From the News, Memoir, Uncategorized

That Time I worked for the President

At this time of the American Presidential Inauguration, and since the hospitalization of George H.W. and Barbara Bush, I have been reminiscing about the privilege I had to work as the communications director for the Bush ‘41 Presidential Inauguration.

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I remember standing on the lawn of the flag-draped U.S. Capitol when he said he wanted his first official act as President to be offering a prayer for the nation.

With cameras rolling and the world watching, he asked God to make us strong to do his work and to yield to his will. He asked that we write on our hearts the words: “Use power to help people.”

That message resonated with Americans in 1989.

It resonates with me today.

140329064024-george-bush-10-horizontal-large-galleryOrganizing a Presidential inauguration is a mammoth job. From the day after the election, you have only a few short months to pull off one of the world’s most momentous events.

For those working for the George HW Bush inauguration, after the election in 1988, it meant transforming an old government warehouse into a professional office building in a matter of days – literally building walls, bringing in computers, desks, tables, phone systems – everything from the ground up, all geared toward ensuring the “peaceful transition of Presidential power” that is so uniquely American.

Working on the Presidential Inauguration was the most exhausting and intense professional experience of my life, but it gave me some cherished memories including:

  • Dancing at an Inaugural ball with my dad. My dad was a true-blue Utahn who believed the only clothes a man needed were flannel-shirts, Levi Strauss, boots, and a ball cap. He hated crowds, big cities, and nonsensical fuss of any kind. But, he flew to Washington, dressed up for one event after another, and even donned a tuxedo for an inaugural ball. He spun me around the dance floor like a pro. It was an unforgettable night for me, especially since he died a couple years later.
  • Sitting in the press box with President and Mrs. Bush to watch the inaugural parade. Honestly, even though it was one of the great honors of my life, I could barely keep my eyes open.
  • Having a gold “All Access” pass to every blocked off street, and every event going on in Washington during what is surely one of the grandest times in that beautiful city.
  • Going to a small party at the White House with the Bushes just after they moved in. I wrote in my journal about that event, “Doug kept whispering ‘is this really happening? Are we actually in the same room with the President and the First Lady? Are we seriously going to meet them? Pinch me and let me know this is really happening.’” I felt the same way.

stocksnap_rfky6o3x2gWhen we went through the receiving line, I introduced myself as the communications director, and he said, “Oh, well you certainly did an excellent job of communicating. We couldn’t have been happier.”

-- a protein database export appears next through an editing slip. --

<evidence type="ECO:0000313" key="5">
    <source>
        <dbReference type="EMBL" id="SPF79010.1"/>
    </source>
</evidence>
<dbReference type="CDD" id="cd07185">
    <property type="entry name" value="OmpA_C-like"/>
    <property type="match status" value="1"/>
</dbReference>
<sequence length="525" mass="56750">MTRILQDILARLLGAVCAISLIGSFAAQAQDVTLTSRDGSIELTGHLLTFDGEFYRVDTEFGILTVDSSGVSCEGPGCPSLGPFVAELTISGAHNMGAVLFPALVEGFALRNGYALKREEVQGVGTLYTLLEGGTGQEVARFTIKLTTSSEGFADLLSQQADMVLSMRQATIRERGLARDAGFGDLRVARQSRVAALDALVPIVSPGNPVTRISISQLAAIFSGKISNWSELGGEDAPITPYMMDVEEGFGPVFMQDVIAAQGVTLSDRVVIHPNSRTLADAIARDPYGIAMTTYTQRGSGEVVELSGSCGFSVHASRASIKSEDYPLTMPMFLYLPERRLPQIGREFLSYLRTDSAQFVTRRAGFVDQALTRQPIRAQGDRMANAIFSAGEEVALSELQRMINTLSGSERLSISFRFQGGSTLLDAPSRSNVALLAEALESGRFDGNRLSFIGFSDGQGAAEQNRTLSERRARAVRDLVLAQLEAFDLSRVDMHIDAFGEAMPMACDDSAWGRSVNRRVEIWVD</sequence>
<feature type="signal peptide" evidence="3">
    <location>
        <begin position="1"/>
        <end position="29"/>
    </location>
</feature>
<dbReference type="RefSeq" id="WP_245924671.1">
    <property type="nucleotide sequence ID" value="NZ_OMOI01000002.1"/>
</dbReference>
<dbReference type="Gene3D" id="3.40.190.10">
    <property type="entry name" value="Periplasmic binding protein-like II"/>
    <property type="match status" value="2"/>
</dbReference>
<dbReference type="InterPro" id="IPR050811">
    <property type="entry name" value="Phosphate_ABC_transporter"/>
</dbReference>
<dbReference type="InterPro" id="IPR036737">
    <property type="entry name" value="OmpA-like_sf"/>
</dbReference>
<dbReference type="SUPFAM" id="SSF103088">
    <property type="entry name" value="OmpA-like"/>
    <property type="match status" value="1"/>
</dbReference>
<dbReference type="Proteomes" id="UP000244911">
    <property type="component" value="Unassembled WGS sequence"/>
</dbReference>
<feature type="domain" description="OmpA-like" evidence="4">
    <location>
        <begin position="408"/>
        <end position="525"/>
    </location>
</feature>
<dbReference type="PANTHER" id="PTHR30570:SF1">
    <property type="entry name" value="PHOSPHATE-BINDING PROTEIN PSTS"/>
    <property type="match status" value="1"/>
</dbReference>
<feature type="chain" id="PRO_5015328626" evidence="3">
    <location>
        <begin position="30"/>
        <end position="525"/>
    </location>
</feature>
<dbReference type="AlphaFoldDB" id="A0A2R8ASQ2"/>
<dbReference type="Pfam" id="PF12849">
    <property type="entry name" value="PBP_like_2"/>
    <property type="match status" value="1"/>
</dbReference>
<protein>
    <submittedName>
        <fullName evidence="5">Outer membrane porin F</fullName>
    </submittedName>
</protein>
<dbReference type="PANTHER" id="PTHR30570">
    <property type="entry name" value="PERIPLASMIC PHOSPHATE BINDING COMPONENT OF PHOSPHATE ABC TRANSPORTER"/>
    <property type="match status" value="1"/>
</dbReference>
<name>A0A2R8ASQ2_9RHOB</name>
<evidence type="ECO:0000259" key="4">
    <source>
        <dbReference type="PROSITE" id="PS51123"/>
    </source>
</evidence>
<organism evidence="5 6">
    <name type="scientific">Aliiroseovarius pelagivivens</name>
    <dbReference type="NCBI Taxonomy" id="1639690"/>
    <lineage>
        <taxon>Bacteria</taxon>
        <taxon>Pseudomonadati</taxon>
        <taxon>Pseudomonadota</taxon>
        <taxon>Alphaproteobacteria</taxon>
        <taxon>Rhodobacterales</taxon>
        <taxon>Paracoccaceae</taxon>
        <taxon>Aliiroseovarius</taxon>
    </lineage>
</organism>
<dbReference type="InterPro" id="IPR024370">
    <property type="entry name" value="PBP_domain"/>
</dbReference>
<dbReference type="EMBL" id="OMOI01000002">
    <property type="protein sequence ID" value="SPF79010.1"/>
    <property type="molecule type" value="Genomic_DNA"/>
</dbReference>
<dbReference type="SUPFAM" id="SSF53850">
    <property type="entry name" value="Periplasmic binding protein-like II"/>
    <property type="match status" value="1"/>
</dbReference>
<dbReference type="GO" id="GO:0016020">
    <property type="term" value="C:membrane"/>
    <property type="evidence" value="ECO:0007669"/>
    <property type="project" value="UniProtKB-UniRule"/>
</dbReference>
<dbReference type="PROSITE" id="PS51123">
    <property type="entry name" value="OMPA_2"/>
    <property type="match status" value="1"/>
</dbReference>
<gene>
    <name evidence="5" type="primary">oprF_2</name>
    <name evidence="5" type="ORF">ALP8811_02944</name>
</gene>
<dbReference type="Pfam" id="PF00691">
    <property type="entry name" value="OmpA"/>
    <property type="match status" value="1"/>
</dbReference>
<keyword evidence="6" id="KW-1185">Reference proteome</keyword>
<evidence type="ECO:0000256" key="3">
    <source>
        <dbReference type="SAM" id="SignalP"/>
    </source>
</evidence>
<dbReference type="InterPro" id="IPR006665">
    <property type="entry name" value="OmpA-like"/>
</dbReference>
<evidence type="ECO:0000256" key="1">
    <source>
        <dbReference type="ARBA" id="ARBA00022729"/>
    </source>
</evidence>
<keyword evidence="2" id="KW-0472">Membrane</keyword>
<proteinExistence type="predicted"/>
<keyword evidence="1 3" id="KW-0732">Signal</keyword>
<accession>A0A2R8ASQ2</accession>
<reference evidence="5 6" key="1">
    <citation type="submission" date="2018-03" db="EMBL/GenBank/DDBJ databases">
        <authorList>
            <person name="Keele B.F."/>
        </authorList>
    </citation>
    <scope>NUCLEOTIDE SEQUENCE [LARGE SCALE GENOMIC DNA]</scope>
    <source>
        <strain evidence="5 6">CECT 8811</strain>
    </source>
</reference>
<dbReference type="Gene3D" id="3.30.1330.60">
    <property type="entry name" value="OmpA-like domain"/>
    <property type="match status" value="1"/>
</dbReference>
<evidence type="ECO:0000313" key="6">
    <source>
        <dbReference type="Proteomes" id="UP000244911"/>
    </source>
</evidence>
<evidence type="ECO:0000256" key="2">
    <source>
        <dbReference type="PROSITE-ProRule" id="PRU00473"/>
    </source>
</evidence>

He then addressed the group of exhausted staff, thanked everyone for their work, and said, “There is an interesting mood in this room. I wouldn’t call it one of irritability, but there is certainly a tension from long hours and sleepless nights.”

Barbara leaned over to whisper something in his ear. He smiled, and then said, “Please be careful not to step on any of our grandchildren.”

That was an appropriate warning because there were children running around everywhere in the White House. The family definitely felt at home there. In fact, one of the Bush sons came into the reception wearing a casual jogging suit. I now wonder which one of the sons we saw that day…

As the President mingled with everyone in the room, he approached Doug and me, and stopped to visit. He took my hand in his, and held it throughout our conversation, which I thought was so warm and personable.

He asked to know more about us. I told him we were married just a few days before I took the job at the inauguration and that there was an article in Utah’s Deseret News that said immediately after our honeymoon, I left my husband for another man: George Herbert Walker Bush. The President laughed, and said to Doug, “You can have her back now on one condition: That we can call her back once in awhile because we need her energy.”

Meeting the President left an indelible impression on my life. I’ve always had great respect for him. So, on this 45th inauguration, I reflect on the 41st, and the President who called for “a kinder, gentler” America, and a man that prayed for the nation as his first official act as our great leader.

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At the end of his inaugural address, he said, “I see history as a book with many pages, and each day we fill a page with acts of hopefulness and meaning. The new breeze blows, a page turns, the story unfolds. And so, today a chapter begins, a small and stately story of unity, diversity, and generosity — shared, and written, together.”